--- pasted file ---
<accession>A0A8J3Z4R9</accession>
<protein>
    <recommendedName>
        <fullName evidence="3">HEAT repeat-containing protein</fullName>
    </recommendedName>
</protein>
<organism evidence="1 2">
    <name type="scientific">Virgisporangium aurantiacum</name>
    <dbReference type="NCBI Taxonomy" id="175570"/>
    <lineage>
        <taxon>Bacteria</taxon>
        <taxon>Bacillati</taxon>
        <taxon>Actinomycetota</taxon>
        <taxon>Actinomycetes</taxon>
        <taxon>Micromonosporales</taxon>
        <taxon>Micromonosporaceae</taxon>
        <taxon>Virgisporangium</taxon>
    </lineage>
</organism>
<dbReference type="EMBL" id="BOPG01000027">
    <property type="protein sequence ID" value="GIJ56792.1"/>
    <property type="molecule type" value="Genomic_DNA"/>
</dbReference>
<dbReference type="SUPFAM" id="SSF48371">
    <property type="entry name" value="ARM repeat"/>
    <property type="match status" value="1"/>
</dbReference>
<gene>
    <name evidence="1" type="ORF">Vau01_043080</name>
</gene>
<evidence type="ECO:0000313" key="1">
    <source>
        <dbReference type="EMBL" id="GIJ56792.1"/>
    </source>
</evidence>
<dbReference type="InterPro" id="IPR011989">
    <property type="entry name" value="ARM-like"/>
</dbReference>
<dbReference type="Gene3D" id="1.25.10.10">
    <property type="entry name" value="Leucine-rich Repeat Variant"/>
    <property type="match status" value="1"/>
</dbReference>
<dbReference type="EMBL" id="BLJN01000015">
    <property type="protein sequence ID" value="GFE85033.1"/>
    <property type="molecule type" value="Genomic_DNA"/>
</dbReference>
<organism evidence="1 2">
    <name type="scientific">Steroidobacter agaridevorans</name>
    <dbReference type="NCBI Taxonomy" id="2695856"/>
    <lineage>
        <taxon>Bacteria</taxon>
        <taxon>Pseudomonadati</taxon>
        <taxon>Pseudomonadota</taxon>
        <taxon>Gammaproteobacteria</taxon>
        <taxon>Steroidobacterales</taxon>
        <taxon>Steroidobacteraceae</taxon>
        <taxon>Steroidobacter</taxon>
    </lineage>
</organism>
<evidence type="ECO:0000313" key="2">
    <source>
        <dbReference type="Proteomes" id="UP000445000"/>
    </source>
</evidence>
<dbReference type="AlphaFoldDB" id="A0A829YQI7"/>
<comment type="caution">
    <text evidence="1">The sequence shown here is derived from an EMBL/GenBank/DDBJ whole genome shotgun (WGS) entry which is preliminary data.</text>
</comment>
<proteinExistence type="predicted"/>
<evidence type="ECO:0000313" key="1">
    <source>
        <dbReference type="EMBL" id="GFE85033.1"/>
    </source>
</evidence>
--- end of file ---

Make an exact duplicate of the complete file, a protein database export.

<accession>A0A8J3Z4R9</accession>
<protein>
    <recommendedName>
        <fullName evidence="3">HEAT repeat-containing protein</fullName>
    </recommendedName>
</protein>
<organism evidence="1 2">
    <name type="scientific">Virgisporangium aurantiacum</name>
    <dbReference type="NCBI Taxonomy" id="175570"/>
    <lineage>
        <taxon>Bacteria</taxon>
        <taxon>Bacillati</taxon>
        <taxon>Actinomycetota</taxon>
        <taxon>Actinomycetes</taxon>
        <taxon>Micromonosporales</taxon>
        <taxon>Micromonosporaceae</taxon>
        <taxon>Virgisporangium</taxon>
    </lineage>
</organism>
<dbReference type="EMBL" id="BOPG01000027">
    <property type="protein sequence ID" value="GIJ56792.1"/>
    <property type="molecule type" value="Genomic_DNA"/>
</dbReference>
<dbReference type="SUPFAM" id="SSF48371">
    <property type="entry name" value="ARM repeat"/>
    <property type="match status" value="1"/>
</dbReference>
<gene>
    <name evidence="1" type="ORF">Vau01_043080</name>
</gene>
<evidence type="ECO:0000313" key="1">
    <source>
        <dbReference type="EMBL" id="GIJ56792.1"/>
    </source>
</evidence>
<dbReference type="InterPro" id="IPR011989">
    <property type="entry name" value="ARM-like"/>
</dbReference>
<dbReference type="Gene3D" id="1.25.10.10">
    <property type="entry name" value="Leucine-rich Repeat Variant"/>
    <property type="match status" value="1"/>
</dbReference>
<dbReference type="EMBL" id="BLJN01000015">
    <property type="protein sequence ID" value="GFE85033.1"/>
    <property type="molecule type" value="Genomic_DNA"/>
</dbReference>
<organism evidence="1 2">
    <name type="scientific">Steroidobacter agaridevorans</name>
    <dbReference type="NCBI Taxonomy" id="2695856"/>
    <lineage>
        <taxon>Bacteria</taxon>
        <taxon>Pseudomonadati</taxon>
        <taxon>Pseudomonadota</taxon>
        <taxon>Gammaproteobacteria</taxon>
        <taxon>Steroidobacterales</taxon>
        <taxon>Steroidobacteraceae</taxon>
        <taxon>Steroidobacter</taxon>
    </lineage>
</organism>
<evidence type="ECO:0000313" key="2">
    <source>
        <dbReference type="Proteomes" id="UP000445000"/>
    </source>
</evidence>
<dbReference type="AlphaFoldDB" id="A0A829YQI7"/>
<comment type="caution">
    <text evidence="1">The sequence shown here is derived from an EMBL/GenBank/DDBJ whole genome shotgun (WGS) entry which is preliminary data.</text>
</comment>
<proteinExistence type="predicted"/>
<evidence type="ECO:0000313" key="1">
    <source>
        <dbReference type="EMBL" id="GFE85033.1"/>
    </source>
</evidence>